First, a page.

Efforts to commemorate ethnic Germans murdered by Czechs during a wave of post-war expulsions have frequently led to heated debate in this country. One such controversy is the subject of Jan Gebert’s debut documentary Stone Games, which follows a vocal campaign by a group of locals to remove a monument to eight Sudeten Germans killed in the north Bohemian town of Nový Bor in 1945. The protesters are led by an eccentric would-be politician – and their cause attracts the attention of national figures, including now presidential candidate Miloš
While the name Auxiliary Technical Battalions sounds innocuous, in reality such battalions were a division of the Czechoslovak Army that used conscripts as virtual slave labour, and thousands of men who the Communists deemed “politically unreliable” were in effect interned in them in the 1950s. Now, those still alive look set to be placed in the same official category as former political prisoners – and to receive a little compensation.
British journalist Charles Laurence first came to Prague as a child in the 1950s. His father, a diplomat, served at the UK embassy here, and brought his family with him. In the spy-ridden communist country at the height of the Cold War, he was soon targeted by the secret police. Fifty years later, Charles Laurence revisited Prague in search of what really happened. In his book The Social Agent: A True Intrigue of Sex, Lies, and Heartbreak Behind the Iron Curtain, he exposes Czech writer, and family friend Jiří Mucha as a man who spied on his father,
Leaders of Jewish organizations, government officials and experts from a number of countries came to Prague this week to review the restitution of Jewish property taken during the Holocaust. The conference, which focused specifically on the area of immovable property, was held three years since the adoption of the Terezín Declaration, a document that sought to ease the process. The conference found that although some progress has been achieved, the declaration seems to have failed to accelerate the restitution of Holocaust-era assets.
Spotlight this week comes from Uherské Hradiště, a charming picturesque town in south-east Moravia. Like so many places in this part of the world, Uherské Hradiště has a rich and complex history. As tour guide Lenka Kornelová explains, the town was established nearly eight centuries ago in reaction to the turbulent events of that time and the city actually gets its name - meaning "Hungarian Fortress" - from this period.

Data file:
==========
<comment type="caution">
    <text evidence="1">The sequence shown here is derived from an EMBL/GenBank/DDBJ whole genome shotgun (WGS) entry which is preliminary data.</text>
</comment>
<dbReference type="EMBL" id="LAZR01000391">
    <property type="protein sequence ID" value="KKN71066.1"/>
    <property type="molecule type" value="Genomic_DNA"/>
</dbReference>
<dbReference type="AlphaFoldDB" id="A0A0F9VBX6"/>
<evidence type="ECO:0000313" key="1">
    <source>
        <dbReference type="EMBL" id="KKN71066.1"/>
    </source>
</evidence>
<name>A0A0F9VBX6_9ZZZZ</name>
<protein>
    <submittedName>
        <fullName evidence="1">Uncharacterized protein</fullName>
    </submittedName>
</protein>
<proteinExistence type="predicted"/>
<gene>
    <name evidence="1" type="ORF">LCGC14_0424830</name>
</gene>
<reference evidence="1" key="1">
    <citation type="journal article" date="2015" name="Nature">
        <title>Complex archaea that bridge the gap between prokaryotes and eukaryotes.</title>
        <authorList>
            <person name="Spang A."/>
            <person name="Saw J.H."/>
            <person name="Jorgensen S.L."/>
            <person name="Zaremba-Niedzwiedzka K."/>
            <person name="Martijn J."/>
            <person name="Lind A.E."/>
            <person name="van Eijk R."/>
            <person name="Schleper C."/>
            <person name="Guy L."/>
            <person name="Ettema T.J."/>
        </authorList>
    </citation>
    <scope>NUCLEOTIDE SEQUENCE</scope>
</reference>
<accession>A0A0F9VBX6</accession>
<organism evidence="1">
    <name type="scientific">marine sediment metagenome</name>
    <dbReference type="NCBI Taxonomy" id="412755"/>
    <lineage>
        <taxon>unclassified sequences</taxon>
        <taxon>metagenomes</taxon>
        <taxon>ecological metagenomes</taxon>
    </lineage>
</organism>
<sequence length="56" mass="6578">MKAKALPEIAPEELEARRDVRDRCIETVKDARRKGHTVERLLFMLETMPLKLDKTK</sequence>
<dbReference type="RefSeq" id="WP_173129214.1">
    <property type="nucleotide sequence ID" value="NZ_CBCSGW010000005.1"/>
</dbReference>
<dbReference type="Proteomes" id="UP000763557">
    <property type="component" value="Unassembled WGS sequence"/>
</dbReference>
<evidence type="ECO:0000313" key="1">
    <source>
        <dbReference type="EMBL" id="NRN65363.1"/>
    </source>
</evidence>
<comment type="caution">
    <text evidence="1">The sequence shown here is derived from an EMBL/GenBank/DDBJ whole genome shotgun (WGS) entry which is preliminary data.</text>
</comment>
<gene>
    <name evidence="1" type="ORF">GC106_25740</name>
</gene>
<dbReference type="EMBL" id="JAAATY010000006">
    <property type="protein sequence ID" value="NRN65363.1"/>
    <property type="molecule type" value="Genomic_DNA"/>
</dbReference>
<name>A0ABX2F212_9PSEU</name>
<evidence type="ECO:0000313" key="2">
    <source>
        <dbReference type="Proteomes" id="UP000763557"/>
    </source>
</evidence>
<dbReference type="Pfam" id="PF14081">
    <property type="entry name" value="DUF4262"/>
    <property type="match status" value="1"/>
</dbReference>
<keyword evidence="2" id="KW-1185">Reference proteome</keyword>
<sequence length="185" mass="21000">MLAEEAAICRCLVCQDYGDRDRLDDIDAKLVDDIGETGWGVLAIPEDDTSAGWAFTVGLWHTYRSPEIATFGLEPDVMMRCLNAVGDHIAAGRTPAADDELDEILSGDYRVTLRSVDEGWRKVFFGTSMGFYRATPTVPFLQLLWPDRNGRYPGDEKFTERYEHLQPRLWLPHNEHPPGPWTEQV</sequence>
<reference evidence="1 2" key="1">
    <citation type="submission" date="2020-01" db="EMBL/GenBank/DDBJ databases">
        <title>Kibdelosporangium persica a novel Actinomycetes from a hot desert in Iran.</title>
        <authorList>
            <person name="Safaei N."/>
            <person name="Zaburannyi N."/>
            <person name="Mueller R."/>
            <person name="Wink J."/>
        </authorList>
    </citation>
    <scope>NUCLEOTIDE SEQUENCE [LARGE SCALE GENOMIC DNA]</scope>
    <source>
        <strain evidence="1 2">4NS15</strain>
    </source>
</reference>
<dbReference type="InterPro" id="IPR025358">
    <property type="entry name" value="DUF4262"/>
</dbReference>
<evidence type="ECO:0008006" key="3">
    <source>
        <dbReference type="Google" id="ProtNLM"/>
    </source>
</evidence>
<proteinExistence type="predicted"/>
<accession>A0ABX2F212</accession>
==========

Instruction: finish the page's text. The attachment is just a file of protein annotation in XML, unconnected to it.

Today 70 and in retirement in Prague, Mirko Dolák can claim to be one of the few Czechs to have fought for the US in the Vietnam War. Indeed, his buddies in the Marines gave him the nickname “Czech”. He later spent nearly three decades working for the Government Accountability Office, which uncovers waste and corruption in US federal agencies.
Over the last two years we have listened to sounds from the Czech Radio archives going back over eighty years. In this, the last of the series, we look at two of the big events of the last decade - the Czech Republic’s accession to NATO and then, five years later, to the European Union. We start with NATO, which the Czech Republic joined in March 1999 along with Hungary and Poland. In 2002 Prague hosted a major NATO summit, at which seven further Eastern and Central European countries were invited to join. At the summit, President Václav Havel gave
In our age of celebrity chefs and cookbooks for all skill levels and wallet sizes, we may sometimes forget that food was an important element of life surrounded by special rituals, beliefs and values for many a decade. In this edition of Czech Life I decided to find out what importance food had a hundred or so years ago in this region. In order to do that, I headed to the ethnographic department of the Czech National Museum, where the exhibit Krmě - jídlo – žrádlo, or Dish-Meal-Grub is currently on display.
While the split of Czechoslovakia happened quietly and almost unnoticed, the situation in Yugoslavia could hardly have been more different. There had always been close links between the two countries, and Czechs and Slovaks were deeply shocked as Yugoslavia sank into civil war. In an interview for Radio Prague in 1993, the head of the Euro-Atlantic Section of the Czech Foreign Ministry, Ivan Bušniak, pointed to some of the two countries’ historical bonds: